Cooking For A Happy, Healthy Sweet Tooth

Cooking For A Happy, Healthy Sweet Tooth

Every once in a while we all crave something sweet, or maybe more often than not. However, even as great as these sweet treats taste they have a way of affecting our dental health.

Sugar And Your Teeth

Sugar is bad for us in many ways and our general health, but it’s especially harmful for our teeth. We have an assortment of microbiomes composed of dozens of species of bacteria, both hurtful and helpful, that can generate more per day. Harmful bacteria enjoy the sugar that tastes great to us. Bacteria feeds on the sugar that adheres to our teeth and release acid that waste away enamel, causing tooth decay.

Usually we can keep the amount of bacteria under control on our teeth by flossing and brushing each day, but your teeth will appreciate you steering away from excess sugar. Now, how do we appease those sweet tooth cravings and not make all those harmful bacteria happy too? By cooking sugar-free desserts, of course!

Healthier Sweet Options

We can decrease our sugar without taking away our sweets when we cook. Depending on your budget some of these options can be a bit costly and could play a part in what you can use.

Rebaudioside A

Rebaudioside A is a polyol or sugar alcohol produced by Stevia, a leafy South American plant. It has been found safe to use to add to your food when cooking and has been approved by the FDA. Now what makes Rebaudioside better for your teeth then sugar? Guess what! The bad bacteria in our mouths are unable to digest sugar alcohols. So we can have the pleasure of eating a sweet treat but they don’t. It only takes a small about to compare the sweetness to sugar using only 1 teaspoon as apposed to 1 cup of sugar. On the flip side, it can possibly leave a bitter aftertaste in your mouth if you accidentally use a little too much.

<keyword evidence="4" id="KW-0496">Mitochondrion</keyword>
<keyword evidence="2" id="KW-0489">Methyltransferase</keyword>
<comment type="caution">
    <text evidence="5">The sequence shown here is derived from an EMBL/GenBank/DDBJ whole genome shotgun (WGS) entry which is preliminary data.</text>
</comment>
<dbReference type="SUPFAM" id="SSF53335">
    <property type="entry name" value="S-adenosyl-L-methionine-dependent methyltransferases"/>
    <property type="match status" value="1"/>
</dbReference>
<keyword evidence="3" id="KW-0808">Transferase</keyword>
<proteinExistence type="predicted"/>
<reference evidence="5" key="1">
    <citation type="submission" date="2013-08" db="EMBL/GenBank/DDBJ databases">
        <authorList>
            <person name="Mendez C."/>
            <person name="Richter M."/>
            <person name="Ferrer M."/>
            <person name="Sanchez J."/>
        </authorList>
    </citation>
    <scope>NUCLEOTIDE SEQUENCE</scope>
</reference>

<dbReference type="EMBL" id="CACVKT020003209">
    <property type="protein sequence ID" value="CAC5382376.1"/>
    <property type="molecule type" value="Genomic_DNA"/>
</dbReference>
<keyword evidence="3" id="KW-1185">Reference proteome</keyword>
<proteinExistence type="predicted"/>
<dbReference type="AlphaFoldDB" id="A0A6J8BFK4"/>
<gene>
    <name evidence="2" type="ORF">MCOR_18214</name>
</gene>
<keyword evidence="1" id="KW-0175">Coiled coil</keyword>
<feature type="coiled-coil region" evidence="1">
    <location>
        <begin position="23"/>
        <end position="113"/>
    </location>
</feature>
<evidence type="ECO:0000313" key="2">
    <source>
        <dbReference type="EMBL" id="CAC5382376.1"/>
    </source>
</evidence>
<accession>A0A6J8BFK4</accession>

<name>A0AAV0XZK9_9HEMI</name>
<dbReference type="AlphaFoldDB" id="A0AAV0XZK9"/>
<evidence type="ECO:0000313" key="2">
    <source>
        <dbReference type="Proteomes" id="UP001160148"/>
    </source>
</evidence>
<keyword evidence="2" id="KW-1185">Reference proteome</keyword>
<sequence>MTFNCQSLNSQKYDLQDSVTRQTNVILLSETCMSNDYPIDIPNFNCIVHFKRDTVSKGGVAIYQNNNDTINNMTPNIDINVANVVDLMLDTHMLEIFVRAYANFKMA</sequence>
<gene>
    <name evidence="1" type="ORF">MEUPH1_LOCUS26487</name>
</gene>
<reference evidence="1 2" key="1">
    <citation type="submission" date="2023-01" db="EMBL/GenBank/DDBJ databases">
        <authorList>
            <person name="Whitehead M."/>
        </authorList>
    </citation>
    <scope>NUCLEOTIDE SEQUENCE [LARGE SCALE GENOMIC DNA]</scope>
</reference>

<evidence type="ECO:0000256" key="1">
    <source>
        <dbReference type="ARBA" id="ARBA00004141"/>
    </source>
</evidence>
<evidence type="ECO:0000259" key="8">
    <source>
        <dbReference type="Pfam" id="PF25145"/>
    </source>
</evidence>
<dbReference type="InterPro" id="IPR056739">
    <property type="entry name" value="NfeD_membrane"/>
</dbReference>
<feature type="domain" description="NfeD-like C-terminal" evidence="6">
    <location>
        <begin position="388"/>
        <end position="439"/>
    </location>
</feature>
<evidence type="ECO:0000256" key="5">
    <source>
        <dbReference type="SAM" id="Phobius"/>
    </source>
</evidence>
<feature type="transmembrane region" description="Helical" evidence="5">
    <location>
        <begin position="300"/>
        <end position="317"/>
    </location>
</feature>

Xylitol and Erythritol

Two more sugar alcohols that can been used as sugar replacement are Xylitol and erythritol. Recognize xylitol? That’s because it is found in sugar-free gum. Although it is better for you to use this over other sugar alcohols-and recommended by dentists-it can result in uncomfortable digestion if you have too much of it. Erythritol does not have the same negative effect, but is pretty pricey.


Fruit is an excellent alternative to sugar. Figs, bananas, dates, and unsweetened applesauce are great options to replace sugar in a recipe. There will be a lot less sugar in your dessert, but it will still be moist and taste just as sweet. Something your teeth will be grateful for. Fruits contain a kind of sugar called fructose, which is what makes them so sweet, but will allow you to decrease sugar by using pureed fruit instead of table sugar.

Want some more ideas for a sugar-free treat? Check out this sugar-free cheesecake recipe below!

Keep Up With Your Oral Health Basics

It is very important to keep up your oral hygiene no matter what we may cut out of our diet. Brush at least twice a day, floss minimum once a day, and make sure to schedule your cleaning at least every six months. And the next time you come in bring your favorite sugar-free dessert recipes with you!

Your Dental Health Is Our First Priority!

The content on this blog is not intended to be a substitute for professional medical advice, diagnosis, or treatment. Always seek the advice of qualified health providers with questions you may have regarding medical conditions.